Over the course of the past few years there has been one fighter that has always given the boxing fans value for money and that man is Marco Huck 35-2-1 (25KO).
Huck always comes to fight and is very rarely in a dull fight and what is also great to see is the fact that Huck is also an active fighter. However have some of the wars over the past few years finally caught up with the German based Serbian Cruiserweight?
Back in 2007 Huck was involved in fantastic tear up with then IBF champion Steve Cunningham which saw both fighters trading very heavy shots and saw Huck bleeding from his left ear by the mid-way point in the fight. Huck expended a lot of energy early in the fight in an attempt to boss Cunningham but the champion kept a cool head and began boxing well which left Huck needing to go for the knock out to win the fight.
Sensing that he needed the knock out and showing visible signs of tiredness Huck poured every last ounce of energy out of his body in the 11th round however in the 12th Huck was badly hurt as Cunningham brutally took him apart prompting Huck’s corner to stop the fight.
Fast-forward almost 2 years later and Huck finally landed his first world title with a 12 rounds point win against Victor Emilio Ramierz to claim the WBO title. Less than 3 months later Huck would defend his title against Ola Afolbai in a tough 12 round battle that left many fans wanting to see a rematch.
Huck fought and defended his title 4 times in 2010 three of which came by stoppage as Huck showed why he had become such a big crowd pleaser. Huck tended to start rounds by feeling out his opponents, let them come to him and let them throw a few punches whilst Huck would keep the high guard.
As the round ticked by it seemed that Huck would have a built in clock as with a minute or so left in the round Huck would explode into action as he came out of his defensive shell and began throwing punches like an out of control windmill. It was always exciting to watch and you could just about set your own clock knowing that Huck was about to starting throwing at any second.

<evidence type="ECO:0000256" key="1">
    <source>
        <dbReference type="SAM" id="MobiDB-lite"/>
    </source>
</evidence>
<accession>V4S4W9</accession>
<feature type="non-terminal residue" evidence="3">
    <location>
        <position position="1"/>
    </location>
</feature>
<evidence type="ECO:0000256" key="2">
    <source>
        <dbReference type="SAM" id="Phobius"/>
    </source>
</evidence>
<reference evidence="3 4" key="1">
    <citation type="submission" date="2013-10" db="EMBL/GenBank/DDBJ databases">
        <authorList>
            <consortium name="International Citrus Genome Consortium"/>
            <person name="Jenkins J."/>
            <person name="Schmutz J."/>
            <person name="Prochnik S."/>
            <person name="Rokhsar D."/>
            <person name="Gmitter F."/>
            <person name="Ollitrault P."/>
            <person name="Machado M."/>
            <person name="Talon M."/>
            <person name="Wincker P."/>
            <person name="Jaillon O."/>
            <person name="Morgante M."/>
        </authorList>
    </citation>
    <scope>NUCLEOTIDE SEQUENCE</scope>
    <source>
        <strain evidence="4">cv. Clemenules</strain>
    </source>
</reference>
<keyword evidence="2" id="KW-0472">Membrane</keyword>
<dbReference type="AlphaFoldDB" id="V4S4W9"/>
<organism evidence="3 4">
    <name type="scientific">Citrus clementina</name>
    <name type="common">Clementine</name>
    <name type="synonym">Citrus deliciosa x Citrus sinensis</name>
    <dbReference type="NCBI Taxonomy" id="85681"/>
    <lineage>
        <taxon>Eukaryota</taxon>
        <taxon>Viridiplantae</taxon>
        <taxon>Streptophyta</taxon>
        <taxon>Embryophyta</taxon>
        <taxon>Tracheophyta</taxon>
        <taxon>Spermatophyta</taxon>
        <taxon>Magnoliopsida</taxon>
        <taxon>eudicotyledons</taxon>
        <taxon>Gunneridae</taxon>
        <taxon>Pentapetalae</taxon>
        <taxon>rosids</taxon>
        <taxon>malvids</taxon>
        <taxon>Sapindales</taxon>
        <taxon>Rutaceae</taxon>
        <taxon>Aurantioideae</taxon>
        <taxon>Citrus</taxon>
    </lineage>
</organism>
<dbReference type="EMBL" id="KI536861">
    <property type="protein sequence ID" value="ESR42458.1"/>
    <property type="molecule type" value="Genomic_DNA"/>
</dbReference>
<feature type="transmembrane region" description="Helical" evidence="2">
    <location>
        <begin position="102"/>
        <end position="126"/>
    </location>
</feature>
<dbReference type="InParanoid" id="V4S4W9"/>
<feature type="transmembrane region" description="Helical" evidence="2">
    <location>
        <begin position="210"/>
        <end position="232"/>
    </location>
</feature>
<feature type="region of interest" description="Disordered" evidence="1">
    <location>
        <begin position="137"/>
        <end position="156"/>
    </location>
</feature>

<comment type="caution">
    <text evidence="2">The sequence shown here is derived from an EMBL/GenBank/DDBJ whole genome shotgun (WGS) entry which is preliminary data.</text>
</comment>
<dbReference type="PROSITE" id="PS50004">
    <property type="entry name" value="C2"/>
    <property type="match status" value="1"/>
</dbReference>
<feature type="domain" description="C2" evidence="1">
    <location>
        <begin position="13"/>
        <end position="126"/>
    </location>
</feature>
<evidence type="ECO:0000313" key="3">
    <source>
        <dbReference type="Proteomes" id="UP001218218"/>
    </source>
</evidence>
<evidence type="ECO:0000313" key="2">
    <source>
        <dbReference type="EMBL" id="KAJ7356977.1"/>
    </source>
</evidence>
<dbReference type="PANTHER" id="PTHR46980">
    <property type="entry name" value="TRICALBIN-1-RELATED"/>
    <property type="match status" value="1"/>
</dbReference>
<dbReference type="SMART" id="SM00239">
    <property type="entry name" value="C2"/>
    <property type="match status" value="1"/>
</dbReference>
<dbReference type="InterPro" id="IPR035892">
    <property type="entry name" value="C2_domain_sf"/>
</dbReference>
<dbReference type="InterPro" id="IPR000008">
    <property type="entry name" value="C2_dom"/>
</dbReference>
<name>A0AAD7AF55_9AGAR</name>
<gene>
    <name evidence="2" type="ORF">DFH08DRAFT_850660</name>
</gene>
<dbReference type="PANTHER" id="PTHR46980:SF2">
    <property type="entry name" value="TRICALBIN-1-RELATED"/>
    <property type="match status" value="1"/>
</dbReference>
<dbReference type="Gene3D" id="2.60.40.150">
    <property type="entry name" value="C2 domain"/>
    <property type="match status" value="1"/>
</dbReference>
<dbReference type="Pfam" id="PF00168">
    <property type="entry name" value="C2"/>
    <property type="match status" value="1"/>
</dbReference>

Then in his last fight of 2010 Huck faced the Russian number 1 contender Denis Lebedev. Huck looked slow and ponderous as he barely squeezed out a split decision victory (I had Lebedev winning the fight by 4 points) and was back in the ring 4 months later.
Another action packed fight ensued as Huck punished Ran Nakash over 12 rounds and then brutalised Hugo Garay 3 months later by stopping the challenger in 10 rounds.
The sinister streak in Huck was evident in his next title defence against Rogelio Rossi. Huck was on the end of some low blows earlier in the fight which definitely riled the champion and he responded by dropping Rossi in the 3rd round and was down twice in the 5th round. Huck was deducted 2 points for punching after the bell after the 4th and 5th rounds. Huck finally closed the show in the 6th round by knocking out Rossi.
Not long after the fight Huck stated that he planned to move up to the land of the giants and campaign at Heavyweight with an eye on a money spinning fight with either Klitschko brother.
As it transpired Huck signed up to fight Alexander Povetkin for the WBA “Regular” title in his heavyweight debut in February 2012. Prior to the fight Huck also received death threats however he shrugged these off and unhindered by having to make the 200lbs Cruiserweight limit Huck weighed in the day before the fight at career high of 209 ½ lbs.
Povetkin carried a 26lbs weight advantage over Huck who was the betting underdog. However this did not deter Huck and even though the opening round was tentative and Povetkin may have shaded the 2nd and 3rd rounds Huck staggered Povetkin in the 4th round and backed him up went in for the kill as he threw a huge barrage of punches.
Huck was warned for pushing down on Povetkin’s head but on most occasions it was the Russian who would deliberate drop low in order to avoid Huck’s punches. By the mid way point Povetkin, who perhaps underestimated Huck, was tiring and was staggered again in the 7th round however Huck would receive further warnings for pushing Povetkin’s head down. By the 10th Huck was sporting a swollen eye and in the 11th he was cut over the same eye as both fighters continued to slug it out until the end of the fight.